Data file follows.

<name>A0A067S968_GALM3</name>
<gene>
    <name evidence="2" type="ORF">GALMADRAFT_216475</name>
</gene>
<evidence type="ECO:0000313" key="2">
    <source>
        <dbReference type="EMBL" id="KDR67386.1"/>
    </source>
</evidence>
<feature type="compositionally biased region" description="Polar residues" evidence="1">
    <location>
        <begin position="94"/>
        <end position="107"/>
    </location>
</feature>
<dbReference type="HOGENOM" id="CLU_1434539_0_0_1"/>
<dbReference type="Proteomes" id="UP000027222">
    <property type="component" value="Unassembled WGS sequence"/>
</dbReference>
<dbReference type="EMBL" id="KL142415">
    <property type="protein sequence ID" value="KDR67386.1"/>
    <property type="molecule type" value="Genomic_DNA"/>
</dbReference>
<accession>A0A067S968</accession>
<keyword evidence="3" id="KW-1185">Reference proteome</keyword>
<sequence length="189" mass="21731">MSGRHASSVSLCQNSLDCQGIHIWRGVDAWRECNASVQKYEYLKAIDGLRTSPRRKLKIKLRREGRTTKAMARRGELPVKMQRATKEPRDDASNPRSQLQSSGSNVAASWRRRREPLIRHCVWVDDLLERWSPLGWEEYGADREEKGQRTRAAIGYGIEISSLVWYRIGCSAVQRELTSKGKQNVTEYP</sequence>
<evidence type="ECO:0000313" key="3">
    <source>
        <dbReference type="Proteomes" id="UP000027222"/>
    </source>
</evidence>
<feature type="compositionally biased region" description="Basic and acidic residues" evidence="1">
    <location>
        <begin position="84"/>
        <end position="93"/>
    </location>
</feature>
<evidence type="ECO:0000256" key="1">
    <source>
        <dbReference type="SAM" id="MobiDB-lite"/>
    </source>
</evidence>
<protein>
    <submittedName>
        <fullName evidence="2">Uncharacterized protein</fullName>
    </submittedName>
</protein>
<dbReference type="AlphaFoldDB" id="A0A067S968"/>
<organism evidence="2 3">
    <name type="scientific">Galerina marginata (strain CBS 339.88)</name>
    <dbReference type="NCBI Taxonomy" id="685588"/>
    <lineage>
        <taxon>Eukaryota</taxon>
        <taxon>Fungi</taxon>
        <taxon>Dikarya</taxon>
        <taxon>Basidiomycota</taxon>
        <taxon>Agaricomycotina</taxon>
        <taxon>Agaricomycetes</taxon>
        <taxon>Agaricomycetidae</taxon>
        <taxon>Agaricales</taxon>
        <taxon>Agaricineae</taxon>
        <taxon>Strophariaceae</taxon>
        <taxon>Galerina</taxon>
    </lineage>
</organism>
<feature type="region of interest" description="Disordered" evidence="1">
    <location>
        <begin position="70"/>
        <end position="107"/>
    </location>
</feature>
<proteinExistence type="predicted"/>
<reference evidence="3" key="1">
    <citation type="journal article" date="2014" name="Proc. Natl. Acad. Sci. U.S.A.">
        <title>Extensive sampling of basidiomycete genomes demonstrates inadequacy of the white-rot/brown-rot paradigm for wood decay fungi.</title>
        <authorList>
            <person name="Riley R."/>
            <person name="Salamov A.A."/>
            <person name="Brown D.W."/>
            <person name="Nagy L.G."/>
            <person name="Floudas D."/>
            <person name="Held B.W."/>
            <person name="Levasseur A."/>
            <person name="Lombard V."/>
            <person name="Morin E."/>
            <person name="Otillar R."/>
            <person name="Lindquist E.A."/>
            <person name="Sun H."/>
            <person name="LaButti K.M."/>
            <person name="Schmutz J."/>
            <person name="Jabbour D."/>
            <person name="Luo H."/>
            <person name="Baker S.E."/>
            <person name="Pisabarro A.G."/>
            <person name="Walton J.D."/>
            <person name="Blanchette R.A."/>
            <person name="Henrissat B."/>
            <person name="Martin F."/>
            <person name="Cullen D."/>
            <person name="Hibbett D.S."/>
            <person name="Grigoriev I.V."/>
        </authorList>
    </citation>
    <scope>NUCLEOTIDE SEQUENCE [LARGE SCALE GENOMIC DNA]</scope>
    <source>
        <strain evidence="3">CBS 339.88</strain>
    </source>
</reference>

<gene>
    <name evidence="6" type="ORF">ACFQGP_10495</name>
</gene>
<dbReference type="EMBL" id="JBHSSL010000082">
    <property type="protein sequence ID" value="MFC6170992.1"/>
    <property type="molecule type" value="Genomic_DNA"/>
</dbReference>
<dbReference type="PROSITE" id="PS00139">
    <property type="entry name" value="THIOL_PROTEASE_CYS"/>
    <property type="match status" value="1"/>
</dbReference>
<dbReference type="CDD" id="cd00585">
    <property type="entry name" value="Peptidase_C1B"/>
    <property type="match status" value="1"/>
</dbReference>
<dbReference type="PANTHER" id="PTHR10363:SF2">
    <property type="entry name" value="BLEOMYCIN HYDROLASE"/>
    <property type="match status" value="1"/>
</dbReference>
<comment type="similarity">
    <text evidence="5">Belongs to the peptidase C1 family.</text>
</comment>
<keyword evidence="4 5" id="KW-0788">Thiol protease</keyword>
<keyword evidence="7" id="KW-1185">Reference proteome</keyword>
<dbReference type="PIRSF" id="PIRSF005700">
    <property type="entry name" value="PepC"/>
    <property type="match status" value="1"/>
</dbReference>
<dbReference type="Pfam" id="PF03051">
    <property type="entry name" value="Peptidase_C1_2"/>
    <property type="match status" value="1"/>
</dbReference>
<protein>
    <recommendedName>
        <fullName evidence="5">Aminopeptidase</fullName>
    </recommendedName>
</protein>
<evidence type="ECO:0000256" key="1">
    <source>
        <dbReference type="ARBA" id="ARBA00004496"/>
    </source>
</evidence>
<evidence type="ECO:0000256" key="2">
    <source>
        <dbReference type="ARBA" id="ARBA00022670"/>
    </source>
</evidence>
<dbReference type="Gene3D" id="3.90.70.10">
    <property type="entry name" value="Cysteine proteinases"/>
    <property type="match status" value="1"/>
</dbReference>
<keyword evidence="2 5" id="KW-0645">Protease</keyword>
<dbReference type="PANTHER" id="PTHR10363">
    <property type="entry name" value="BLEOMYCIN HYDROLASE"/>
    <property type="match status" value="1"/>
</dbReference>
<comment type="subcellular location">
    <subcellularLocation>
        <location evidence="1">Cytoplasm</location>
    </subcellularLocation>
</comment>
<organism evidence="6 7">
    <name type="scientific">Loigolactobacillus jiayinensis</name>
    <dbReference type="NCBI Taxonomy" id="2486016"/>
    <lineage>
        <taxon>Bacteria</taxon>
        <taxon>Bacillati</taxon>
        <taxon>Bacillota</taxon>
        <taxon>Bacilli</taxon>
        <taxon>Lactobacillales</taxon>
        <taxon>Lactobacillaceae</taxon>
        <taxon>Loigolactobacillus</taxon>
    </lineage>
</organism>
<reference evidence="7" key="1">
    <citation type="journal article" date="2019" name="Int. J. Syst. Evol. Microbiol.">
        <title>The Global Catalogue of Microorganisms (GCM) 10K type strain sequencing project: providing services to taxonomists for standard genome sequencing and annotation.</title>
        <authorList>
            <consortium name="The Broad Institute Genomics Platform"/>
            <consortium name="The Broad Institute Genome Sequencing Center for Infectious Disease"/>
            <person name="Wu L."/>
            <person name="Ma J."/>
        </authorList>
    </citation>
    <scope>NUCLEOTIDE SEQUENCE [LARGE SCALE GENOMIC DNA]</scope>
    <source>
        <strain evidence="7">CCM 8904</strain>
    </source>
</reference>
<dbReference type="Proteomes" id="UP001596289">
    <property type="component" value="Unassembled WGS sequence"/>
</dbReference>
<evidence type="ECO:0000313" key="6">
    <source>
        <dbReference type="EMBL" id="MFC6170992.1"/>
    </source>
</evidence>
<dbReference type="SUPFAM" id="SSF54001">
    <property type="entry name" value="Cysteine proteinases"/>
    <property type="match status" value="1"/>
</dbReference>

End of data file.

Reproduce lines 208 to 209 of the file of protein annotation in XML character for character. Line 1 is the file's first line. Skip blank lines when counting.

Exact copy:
    <property type="match status" value="1"/>
</dbReference>